2) Nuclear weapons are the cheapest option out of all military costs. Tanks, ships and armed troops are much more expensive. In the current rocket era, these expensive options are outdated and much less potent. Russia can neutralize any US move by deploying appropriately designed missiles and warheads.
Oct 20, 2018 | www.moonofalabama.org
Peter AU 1 , Oct 19, 2018 4:34:37 AM | link
I initially backed Trump, though with reservations on his attitude to Iran and his wanting to increase US military spending - build a stronger US military. Pulling out of the TPP was great. Au had sovereignty on paper if not in practice, but with the TPP, Australia would not have had sovereignty legally. His first attack on Syria was a flash bang exercise to disable his opponents. His second attack I thought initially was the same, but with everything I've read since, I believe Trump's US planned to destroy Syrian military but not wanting to go to war with Russia at that time, respected the Russian nyet on targets.
With Idlib it moved up a notch, Trump's US threatening attack on Syria including Russian personal stationed there, and Russia moving to asymmetrical moves rather than in your face nuclear amageddon, which is what a full on US attack on Syria would have amounted to..
Oct 11, 2018 | www.sott.netLiving in Syria in the sixth-century Mar Yakub monastery in the city of Qara, 90 kilometers north of the capital Damascus, Flemish Father Daniël Maes has been a witness to the invasion of western-backed terrorists since the very beginning. To this day, he and his friends continue to support the Syrian people by not only helping them directly, but also by spreading the truth about what is truly going on in the country.
Each week, a newsletter written by Father Daniël is published, in which he describes his experiences and thoughts on the situation in Syria. With the help of much needed donations and NGOs such as Hand in Hand voor Syrië, Father Daniël and others have been working tirelessly with the Syrian people liberated from (formerly) terrorist-held areas.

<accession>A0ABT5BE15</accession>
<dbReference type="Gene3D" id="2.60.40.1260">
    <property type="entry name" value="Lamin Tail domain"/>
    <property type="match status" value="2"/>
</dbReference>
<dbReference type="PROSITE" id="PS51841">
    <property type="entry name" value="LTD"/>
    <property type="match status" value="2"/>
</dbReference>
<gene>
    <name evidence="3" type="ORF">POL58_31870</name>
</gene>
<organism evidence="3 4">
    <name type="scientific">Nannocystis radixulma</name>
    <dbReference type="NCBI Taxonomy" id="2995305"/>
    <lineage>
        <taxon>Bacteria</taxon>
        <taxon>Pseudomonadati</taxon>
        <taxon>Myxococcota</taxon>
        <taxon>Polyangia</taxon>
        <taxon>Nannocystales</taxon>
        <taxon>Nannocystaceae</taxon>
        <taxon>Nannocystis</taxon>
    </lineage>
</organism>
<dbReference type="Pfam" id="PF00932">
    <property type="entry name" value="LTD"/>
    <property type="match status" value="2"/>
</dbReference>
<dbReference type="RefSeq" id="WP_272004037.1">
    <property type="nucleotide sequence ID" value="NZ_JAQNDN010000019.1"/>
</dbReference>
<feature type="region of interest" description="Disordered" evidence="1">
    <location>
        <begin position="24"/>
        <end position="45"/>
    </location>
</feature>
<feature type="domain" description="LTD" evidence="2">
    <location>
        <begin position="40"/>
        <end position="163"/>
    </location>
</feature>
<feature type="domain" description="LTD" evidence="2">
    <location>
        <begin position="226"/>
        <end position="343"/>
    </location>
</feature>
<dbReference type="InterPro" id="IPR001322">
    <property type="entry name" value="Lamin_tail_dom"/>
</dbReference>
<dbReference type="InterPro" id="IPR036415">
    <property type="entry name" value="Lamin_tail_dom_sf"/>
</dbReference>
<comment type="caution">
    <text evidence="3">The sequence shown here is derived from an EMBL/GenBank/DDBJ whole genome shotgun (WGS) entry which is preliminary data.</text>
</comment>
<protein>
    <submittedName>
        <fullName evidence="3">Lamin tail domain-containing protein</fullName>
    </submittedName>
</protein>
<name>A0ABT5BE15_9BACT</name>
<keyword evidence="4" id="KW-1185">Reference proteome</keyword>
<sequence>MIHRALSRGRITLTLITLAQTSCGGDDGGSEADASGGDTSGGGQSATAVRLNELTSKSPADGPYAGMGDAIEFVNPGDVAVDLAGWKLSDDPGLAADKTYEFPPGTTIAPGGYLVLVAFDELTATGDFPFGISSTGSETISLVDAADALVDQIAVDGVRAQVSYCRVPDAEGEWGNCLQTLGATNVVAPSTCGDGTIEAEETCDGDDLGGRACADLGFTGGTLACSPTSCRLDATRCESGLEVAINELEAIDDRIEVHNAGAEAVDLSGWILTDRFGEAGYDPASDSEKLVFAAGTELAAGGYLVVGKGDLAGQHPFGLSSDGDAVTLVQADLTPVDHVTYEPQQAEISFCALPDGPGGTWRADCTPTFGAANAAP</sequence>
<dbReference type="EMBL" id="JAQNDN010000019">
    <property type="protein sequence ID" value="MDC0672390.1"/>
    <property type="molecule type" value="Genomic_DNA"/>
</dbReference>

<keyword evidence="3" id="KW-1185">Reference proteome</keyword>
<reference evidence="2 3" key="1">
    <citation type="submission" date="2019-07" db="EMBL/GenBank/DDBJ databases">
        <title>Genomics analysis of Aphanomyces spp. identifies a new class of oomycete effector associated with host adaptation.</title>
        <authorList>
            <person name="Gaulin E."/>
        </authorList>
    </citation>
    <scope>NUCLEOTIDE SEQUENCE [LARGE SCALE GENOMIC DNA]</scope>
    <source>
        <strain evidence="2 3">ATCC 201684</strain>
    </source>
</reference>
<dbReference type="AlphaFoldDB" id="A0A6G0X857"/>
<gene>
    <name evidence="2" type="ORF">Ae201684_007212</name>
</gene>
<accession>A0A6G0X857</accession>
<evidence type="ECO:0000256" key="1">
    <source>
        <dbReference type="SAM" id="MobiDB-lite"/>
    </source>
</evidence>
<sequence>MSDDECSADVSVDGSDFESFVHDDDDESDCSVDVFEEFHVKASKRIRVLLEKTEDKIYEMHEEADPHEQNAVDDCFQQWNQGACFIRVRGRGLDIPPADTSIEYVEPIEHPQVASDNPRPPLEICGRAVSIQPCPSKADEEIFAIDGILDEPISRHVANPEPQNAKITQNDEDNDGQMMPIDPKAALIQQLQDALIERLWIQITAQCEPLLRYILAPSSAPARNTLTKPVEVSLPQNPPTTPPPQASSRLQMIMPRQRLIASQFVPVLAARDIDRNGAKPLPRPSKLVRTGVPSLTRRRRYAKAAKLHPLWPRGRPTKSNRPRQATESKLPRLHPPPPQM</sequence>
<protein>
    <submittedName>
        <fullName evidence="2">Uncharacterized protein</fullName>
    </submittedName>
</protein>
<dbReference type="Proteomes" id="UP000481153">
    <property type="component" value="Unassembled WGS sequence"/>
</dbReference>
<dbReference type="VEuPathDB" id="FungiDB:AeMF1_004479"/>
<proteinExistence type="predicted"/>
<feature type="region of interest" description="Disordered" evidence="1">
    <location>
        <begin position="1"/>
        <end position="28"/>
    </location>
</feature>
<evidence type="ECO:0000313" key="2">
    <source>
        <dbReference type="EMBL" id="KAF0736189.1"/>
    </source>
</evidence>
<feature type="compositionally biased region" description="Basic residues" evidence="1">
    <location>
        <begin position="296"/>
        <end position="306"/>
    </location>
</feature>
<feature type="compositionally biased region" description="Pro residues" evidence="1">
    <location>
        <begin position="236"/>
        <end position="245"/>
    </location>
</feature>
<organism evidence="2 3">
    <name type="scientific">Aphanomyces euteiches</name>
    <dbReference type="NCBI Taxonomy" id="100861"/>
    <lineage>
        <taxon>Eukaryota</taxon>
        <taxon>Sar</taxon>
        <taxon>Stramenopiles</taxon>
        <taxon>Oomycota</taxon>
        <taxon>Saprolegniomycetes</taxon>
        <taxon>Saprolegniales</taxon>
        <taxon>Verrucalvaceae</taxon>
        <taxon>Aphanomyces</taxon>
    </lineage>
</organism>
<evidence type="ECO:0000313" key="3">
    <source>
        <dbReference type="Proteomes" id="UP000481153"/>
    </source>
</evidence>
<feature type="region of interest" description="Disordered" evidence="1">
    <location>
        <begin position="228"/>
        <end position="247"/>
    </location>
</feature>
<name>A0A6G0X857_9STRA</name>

Below, you can read his latest newsletter , as published on September 28th, 2018, and as translated by Sott.net:Dear friends,Father Daniël then goes on to sharing news about the community, his reflection on the root causes of the refugee problem, and a warning with regard to the "official fake news":
It seems unlikely that the planned military escalation by Western forces to protect the terrorists in Idlib and to risk a last chance to subvert Syria, will continue. The Abou al-Dohour safe zone basically ensures that citizens can escape the terrorist-controlled Idlib. This was largely guaranteed by the agreement between Russia and Turkey. And Putin seems determined to impose a no-fly zone over all of Syria! Well done. Meanwhile, the Syrians continue to work very diligently on the restoration of their country and society. After the fantastic course of the 60th annual fair last Friday, a 'marathon of peace' was organized to support those who work for the end of the war and the restoration of peace. This marathon was held in Hama, Homs, Lattakia, Tartous and Sweida.
At the same time, a limited bicycle race was organized in Damascus for 200 cyclists from the Ommayade mosque through the city.